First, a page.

Gain in the MSCI Emerging Markets Index: 12%

By Simeon Hyman | February 3, 2012
  • What's Happening

    What's Happening

    Conventional investment-strategist wisdom assumes that emerging-market stocks do well during periods of easy money -- usually defined as times in which central banks maintain low interest-rate policies. Times like these, in other words. The reasoning: Easy money stimulates speculation in such risky assets as emerging markets. The Federal Reserve, the biggest of all central banks, signaled in January that it will maintain its record-low interest rates through 2014 -- a full six years after it first dropped its benchmark rate to 0.25 percent. And so far this year, as of early February, emerging markets have returned just above 12 percent, more than double the return of the S&P 500-stock index.

    Photograph by Justin Mott/Bloomberg

  • Why It Matters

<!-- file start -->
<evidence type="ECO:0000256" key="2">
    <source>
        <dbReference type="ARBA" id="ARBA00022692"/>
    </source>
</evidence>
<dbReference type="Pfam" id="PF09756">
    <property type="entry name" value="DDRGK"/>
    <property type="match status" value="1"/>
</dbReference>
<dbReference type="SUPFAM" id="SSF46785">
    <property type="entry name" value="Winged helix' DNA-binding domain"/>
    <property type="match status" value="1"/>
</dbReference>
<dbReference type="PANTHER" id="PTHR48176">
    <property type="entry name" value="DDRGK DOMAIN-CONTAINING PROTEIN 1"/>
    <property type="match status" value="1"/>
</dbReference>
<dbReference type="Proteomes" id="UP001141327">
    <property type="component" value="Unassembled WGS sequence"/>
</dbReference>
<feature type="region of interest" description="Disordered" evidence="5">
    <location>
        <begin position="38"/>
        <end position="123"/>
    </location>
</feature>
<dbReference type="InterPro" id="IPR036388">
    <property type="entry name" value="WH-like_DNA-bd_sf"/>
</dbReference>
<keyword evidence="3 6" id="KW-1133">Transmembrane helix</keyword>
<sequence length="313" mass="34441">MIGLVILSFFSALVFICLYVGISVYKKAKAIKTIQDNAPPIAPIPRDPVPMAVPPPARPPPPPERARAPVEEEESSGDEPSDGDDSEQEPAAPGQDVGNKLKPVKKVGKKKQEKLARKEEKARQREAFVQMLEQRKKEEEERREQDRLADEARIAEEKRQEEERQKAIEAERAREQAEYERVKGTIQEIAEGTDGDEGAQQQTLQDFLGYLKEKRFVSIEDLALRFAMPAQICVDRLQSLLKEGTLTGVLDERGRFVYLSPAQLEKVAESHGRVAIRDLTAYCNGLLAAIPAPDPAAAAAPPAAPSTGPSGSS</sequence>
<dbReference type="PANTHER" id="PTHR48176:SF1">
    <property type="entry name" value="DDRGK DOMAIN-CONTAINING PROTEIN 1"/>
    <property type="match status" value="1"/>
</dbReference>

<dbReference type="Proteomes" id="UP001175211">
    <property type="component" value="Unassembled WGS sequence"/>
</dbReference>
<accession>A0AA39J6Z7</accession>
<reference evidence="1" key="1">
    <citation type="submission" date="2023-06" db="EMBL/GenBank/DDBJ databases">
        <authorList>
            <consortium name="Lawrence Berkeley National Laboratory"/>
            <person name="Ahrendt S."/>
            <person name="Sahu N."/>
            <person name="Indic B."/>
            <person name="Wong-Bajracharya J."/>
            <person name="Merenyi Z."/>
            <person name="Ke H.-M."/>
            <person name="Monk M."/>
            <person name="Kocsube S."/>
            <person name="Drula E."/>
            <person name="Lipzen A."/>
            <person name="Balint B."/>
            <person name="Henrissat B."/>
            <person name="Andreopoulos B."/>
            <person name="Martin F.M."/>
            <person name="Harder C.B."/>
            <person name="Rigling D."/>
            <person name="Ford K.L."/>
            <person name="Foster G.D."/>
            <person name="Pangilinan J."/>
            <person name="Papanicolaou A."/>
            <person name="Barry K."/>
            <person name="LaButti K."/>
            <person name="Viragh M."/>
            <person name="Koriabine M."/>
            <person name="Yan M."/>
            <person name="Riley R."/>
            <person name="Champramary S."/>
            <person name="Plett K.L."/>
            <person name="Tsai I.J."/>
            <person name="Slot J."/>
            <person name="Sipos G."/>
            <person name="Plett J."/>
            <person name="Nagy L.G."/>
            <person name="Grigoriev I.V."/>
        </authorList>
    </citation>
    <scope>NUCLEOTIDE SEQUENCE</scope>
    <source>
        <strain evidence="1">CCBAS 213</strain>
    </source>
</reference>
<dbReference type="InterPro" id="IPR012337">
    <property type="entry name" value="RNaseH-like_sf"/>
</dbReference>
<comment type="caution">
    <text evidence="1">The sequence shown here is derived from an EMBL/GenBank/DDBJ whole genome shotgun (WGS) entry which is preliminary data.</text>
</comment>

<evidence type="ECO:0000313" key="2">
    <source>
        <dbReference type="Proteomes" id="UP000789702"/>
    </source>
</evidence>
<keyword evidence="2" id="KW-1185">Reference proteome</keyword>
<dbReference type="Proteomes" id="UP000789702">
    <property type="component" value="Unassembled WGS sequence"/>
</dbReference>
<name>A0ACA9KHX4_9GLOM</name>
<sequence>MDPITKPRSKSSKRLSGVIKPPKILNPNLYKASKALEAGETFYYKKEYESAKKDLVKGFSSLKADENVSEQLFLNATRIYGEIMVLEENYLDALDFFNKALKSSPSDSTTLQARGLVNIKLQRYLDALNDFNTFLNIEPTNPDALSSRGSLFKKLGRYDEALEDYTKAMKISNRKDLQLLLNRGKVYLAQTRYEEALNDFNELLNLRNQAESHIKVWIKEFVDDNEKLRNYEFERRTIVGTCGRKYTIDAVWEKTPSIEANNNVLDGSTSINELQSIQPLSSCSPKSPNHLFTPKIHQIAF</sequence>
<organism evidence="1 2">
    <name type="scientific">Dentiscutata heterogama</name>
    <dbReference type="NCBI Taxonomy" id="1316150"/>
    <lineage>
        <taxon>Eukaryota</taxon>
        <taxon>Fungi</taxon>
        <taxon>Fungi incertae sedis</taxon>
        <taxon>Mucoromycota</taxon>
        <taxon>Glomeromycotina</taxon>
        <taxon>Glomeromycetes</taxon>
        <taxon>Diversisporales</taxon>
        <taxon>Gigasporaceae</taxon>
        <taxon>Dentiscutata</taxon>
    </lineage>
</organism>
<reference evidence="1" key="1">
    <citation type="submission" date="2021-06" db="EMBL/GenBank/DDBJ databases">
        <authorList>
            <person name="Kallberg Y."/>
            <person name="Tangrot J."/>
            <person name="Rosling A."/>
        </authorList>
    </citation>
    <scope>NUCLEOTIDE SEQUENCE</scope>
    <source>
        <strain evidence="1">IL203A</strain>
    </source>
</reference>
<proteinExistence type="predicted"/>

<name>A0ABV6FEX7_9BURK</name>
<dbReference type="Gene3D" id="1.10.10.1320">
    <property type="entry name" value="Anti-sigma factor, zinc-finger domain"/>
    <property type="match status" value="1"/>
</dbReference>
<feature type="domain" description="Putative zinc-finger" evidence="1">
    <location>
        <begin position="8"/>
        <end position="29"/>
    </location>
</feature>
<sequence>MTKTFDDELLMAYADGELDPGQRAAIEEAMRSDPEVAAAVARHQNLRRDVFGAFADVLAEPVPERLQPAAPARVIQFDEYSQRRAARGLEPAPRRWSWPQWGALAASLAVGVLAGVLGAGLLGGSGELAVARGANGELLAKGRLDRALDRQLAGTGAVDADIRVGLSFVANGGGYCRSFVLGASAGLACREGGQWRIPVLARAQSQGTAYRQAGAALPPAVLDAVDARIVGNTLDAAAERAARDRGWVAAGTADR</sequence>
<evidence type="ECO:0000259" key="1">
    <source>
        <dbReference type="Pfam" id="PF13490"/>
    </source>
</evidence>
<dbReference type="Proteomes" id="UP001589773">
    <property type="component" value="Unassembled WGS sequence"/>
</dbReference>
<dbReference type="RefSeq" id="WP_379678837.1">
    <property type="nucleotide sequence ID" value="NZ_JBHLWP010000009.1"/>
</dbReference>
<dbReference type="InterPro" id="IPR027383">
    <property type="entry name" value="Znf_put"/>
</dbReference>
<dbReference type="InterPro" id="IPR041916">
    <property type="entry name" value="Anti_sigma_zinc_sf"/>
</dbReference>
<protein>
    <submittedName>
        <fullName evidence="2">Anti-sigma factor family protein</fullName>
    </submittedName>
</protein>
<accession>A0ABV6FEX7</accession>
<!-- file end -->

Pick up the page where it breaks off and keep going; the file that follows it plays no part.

Why it Matters

    The MSCI Emerging Markets Index is up 132 percent from the lows following the Lehman Bros. bankruptcy, again roughly double the 61 percent return in the S&P 500. These kinds of returns don't come without risk. Prompted by concerns about U.S. growth and the European debt crisis, emerging-market stocks dropped nearly twice as much as the S&P 500 during the 2011 "summer swoon" in equity markets. Nevertheless, Bob Doll, chief equity strategist at BlackRock, noted on Bloomberg TV that he's looking to raise his stake in emerging-market stocks on the expectation that lower rates in developing countries "will set the stage" for stock market "outperformance."

  • What It Means for Your Portfolio

    What it Means for Your Portfolio

    Because rates will likely stay low for a couple years, the time may be right to consider a stake in these markets, the largest of which include China, Brazil and South Korea. Emerging-markets stocks trade at slightly more than 80 percent of the S&P 500's price-earnings ratio, down from 110 percent in mid-2009 and below pre-financial crisis levels. Also, emerging-market forecasters surveyed by Bloomberg predict growth triple that of the U.S. over the next couple years. The elephant in the room: the European sovereign-debt crisis. Low rates may not be enough to provide salvation should the European crisis worsen -- even for emerging markets.

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